The prominence into which Philips was catapulted by the trial added greatly to his stature within the reform movement. Proposed in January 1836 as a candidate for the next election, he lost the nomination to Buell and Howard, who were returned in a by-election in March. He assisted in organizing the reformers of the region into local committees of vigilance and management and on 11 July he was elected a vice-president of the newly formed Johnstown District Reformers’ Society. The constitution which he and its other members drew up called for the introduction in Upper Canada of “responsibility in the Administration of Government,” vote by ballot, and “the modification of the Legislative Council so as to ensure its sympathy with the wishes of the people.” However, the return of Gowan and Jonas Jones in the general election earlier that month had effectively checked the exertions of the area’s reformers, including Philips. He seems to have turned his attention more to his business affairs. In May 1837, for example, he was promoting a scheme to improve the navigation of Whitefish (Morton) Creek from Beverly to the Rideau Canal.
After William Lyon Mackenzie*’s uprising failed in 1837, Philips and several other prominent local reformers departed for the United States. He joined the Hunters’ Lodge, a secret organization formed in the United States professedly to free the Canadas from British domination. Philips was accused of taking part in the Hunters’ raid on Hickory Island in the St Lawrence River, but this claim was not substantiated. In early July 1838 Philips, allegedly heavily armed, made a scouting expedition through the townships along the Rideau. Later that year, on 11 November, he was a member of the Patriot army of Hunters that invaded Upper Canada near Prescott [see Nils von Schoultz]. Two days later Philips was killed in repelling an attack by British soldiers and militiamen under Colonel Plomer Young*.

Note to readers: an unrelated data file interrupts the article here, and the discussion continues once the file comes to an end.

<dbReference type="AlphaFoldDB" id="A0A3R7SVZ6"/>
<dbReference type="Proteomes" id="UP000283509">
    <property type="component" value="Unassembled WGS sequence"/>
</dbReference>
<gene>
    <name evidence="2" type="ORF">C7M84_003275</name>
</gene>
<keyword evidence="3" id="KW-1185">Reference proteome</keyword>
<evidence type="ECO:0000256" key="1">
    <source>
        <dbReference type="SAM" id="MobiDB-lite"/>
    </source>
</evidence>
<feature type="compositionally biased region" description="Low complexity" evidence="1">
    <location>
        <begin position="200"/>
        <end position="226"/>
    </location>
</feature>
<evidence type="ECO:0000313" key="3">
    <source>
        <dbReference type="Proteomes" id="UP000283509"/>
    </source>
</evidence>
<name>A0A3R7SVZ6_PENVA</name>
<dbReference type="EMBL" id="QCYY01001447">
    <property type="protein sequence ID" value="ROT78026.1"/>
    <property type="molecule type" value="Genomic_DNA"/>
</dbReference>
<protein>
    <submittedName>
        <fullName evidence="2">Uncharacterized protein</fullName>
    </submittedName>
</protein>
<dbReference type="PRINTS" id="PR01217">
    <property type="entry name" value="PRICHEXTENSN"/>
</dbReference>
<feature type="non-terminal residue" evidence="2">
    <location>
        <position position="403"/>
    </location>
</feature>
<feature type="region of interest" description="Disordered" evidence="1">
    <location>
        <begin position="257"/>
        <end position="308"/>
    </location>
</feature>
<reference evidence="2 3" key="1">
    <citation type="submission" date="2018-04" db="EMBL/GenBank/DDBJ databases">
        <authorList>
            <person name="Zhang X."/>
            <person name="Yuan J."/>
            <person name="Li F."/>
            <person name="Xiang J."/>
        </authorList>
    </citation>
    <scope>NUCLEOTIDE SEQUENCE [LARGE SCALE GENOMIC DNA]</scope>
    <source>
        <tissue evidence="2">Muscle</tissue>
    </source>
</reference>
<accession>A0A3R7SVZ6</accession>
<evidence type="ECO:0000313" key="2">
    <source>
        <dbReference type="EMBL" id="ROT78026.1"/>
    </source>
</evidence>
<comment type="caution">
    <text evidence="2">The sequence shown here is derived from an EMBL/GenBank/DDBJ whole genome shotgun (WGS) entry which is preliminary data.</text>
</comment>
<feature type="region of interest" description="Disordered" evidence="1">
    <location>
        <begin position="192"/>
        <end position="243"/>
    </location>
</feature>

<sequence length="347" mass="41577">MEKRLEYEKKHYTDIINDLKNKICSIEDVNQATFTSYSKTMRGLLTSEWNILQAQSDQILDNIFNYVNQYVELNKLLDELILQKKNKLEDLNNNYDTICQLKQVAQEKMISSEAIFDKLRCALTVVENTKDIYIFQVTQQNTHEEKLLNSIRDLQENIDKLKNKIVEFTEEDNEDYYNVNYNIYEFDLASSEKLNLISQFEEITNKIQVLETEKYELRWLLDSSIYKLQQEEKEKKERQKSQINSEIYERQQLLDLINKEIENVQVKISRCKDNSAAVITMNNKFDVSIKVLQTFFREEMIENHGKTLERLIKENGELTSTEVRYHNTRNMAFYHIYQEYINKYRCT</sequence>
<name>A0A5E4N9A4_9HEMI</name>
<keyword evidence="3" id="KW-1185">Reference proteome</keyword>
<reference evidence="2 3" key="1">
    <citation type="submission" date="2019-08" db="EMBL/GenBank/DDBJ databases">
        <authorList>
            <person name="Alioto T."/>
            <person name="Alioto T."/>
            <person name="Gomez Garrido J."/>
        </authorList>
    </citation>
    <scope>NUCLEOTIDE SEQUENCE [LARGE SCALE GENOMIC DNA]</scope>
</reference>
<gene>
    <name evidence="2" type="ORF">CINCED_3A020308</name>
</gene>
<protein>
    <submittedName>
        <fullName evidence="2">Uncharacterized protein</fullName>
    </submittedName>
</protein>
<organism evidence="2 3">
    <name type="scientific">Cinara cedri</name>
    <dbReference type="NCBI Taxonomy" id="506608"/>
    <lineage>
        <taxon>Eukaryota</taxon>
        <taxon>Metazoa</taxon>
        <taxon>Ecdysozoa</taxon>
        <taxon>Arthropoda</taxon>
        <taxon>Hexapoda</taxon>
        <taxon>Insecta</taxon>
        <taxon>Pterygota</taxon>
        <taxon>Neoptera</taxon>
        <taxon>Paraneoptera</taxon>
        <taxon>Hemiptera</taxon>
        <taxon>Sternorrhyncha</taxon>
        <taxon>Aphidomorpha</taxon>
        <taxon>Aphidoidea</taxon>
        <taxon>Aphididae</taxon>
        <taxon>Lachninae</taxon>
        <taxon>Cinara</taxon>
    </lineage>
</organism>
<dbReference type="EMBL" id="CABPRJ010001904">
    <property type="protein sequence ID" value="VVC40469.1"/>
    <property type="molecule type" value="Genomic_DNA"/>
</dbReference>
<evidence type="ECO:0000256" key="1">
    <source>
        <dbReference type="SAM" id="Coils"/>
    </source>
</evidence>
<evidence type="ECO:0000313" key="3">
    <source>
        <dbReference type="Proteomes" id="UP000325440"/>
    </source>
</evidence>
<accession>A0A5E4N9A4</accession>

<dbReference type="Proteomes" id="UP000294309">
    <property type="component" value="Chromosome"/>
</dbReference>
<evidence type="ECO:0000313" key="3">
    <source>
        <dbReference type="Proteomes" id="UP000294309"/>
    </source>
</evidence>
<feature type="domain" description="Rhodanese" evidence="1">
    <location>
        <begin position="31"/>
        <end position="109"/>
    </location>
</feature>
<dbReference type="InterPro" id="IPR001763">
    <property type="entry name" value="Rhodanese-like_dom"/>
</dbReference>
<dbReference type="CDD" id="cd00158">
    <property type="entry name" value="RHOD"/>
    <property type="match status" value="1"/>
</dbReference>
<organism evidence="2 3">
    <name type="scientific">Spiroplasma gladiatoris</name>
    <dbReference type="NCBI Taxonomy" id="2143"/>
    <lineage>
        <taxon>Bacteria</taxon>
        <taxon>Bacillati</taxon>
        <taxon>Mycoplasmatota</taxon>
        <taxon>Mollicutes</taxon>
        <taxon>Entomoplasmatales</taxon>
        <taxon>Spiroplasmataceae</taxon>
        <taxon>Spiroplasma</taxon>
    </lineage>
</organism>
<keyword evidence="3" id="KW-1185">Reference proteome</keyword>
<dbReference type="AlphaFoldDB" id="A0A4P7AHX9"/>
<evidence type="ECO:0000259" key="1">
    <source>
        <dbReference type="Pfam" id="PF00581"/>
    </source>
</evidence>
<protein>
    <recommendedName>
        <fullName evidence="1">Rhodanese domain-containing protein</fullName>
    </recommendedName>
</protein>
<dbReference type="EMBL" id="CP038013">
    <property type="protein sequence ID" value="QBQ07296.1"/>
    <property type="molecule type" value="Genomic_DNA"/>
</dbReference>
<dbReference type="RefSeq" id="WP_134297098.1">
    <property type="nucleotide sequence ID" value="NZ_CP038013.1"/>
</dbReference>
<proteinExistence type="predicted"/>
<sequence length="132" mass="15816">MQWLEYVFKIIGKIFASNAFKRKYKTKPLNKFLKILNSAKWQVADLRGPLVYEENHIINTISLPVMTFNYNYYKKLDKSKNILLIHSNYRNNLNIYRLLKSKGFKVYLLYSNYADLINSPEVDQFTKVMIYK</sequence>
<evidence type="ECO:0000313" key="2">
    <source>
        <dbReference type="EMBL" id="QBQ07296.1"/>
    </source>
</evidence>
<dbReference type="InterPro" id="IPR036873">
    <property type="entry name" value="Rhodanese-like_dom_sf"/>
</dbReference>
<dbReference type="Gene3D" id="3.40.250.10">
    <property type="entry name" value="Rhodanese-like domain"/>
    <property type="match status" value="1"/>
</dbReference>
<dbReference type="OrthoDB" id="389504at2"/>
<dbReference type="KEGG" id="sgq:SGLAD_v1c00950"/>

AO, RG 1, A-II-5, 3 (report book, 1811–24); C-IV, Bastard Township; RG 21, United Counties of Leeds and Grenville, Bastard Township, census and assessment rolls, 1826–37; RG 22, ser.12, tavern licences; ser.176, 2, James Philips, 1842; RG 53, ser.2, 2: ff.129–32. PAC, RG 1, L3, 410A: P22/29; 412: P3/2. QUA, 2247, letter-book 1, Benjamin Tett to Major Young, 8 July 1838. “A record of marriages solemnized by William Smart, minister of the Presbyterian congregation, Brockville, Elizabethtown, Upper Canada,” ed. H. S. Seaman, OH, 5 (1904): 195. Brockville Recorder, 13 Oct. 1831; 31 Jan., 21 Feb., 14, 21 March, 4, 11 April, 19 Dec. 1834; 2 Jan., 6, 13 March, 11, 18 Sept., 25 Dec. 1835; 5 Feb., 15 March, 8, 15 April, 6 May, 17 June, 1, 22 July 1836; 20 June 1837; 14 June, 15 Nov. 1838. Chronicle & Gazette, 5 Dec. 1838. Statesman (Brockville, [Ont.]), 24 Feb., 7, 14 July 1838. D. H. Akenson, The Irish in Ontario: a study in rural history (Kingston, Ont., and Montreal, 1984). Ian MacPherson, Matters of loyalty: the Buells of Brockville, 1830–1850 (Belleville, Ont., 1981). Patterson, “Studies in elections in U.C.,” 210.